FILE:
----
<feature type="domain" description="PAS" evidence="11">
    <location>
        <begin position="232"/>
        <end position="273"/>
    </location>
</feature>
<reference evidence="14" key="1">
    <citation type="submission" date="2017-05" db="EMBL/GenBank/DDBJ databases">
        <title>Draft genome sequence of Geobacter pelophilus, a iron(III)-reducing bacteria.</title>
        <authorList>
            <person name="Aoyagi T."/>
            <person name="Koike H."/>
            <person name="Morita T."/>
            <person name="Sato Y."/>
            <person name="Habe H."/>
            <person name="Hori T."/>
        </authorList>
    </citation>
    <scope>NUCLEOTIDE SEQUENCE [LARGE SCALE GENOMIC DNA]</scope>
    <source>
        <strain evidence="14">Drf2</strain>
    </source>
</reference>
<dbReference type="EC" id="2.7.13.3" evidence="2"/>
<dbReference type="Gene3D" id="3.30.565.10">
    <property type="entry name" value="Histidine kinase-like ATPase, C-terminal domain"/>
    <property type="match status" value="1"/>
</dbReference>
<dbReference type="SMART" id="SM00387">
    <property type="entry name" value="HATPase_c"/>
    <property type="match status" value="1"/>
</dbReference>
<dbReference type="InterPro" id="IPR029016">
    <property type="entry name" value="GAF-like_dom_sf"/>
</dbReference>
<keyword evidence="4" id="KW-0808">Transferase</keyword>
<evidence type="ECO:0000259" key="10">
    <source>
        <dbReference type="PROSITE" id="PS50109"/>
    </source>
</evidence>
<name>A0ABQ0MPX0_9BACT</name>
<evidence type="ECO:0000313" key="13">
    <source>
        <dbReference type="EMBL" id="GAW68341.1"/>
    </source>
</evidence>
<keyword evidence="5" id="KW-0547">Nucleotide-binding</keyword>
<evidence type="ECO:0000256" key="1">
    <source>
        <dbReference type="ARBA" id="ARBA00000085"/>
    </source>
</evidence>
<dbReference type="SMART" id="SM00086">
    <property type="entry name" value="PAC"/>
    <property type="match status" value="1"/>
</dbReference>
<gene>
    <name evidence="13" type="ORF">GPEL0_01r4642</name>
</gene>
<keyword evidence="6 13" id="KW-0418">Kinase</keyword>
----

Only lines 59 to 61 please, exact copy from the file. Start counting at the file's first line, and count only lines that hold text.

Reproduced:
    <name evidence="13" type="ORF">GPEL0_01r4642</name>
</gene>
<keyword evidence="6 13" id="KW-0418">Kinase</keyword>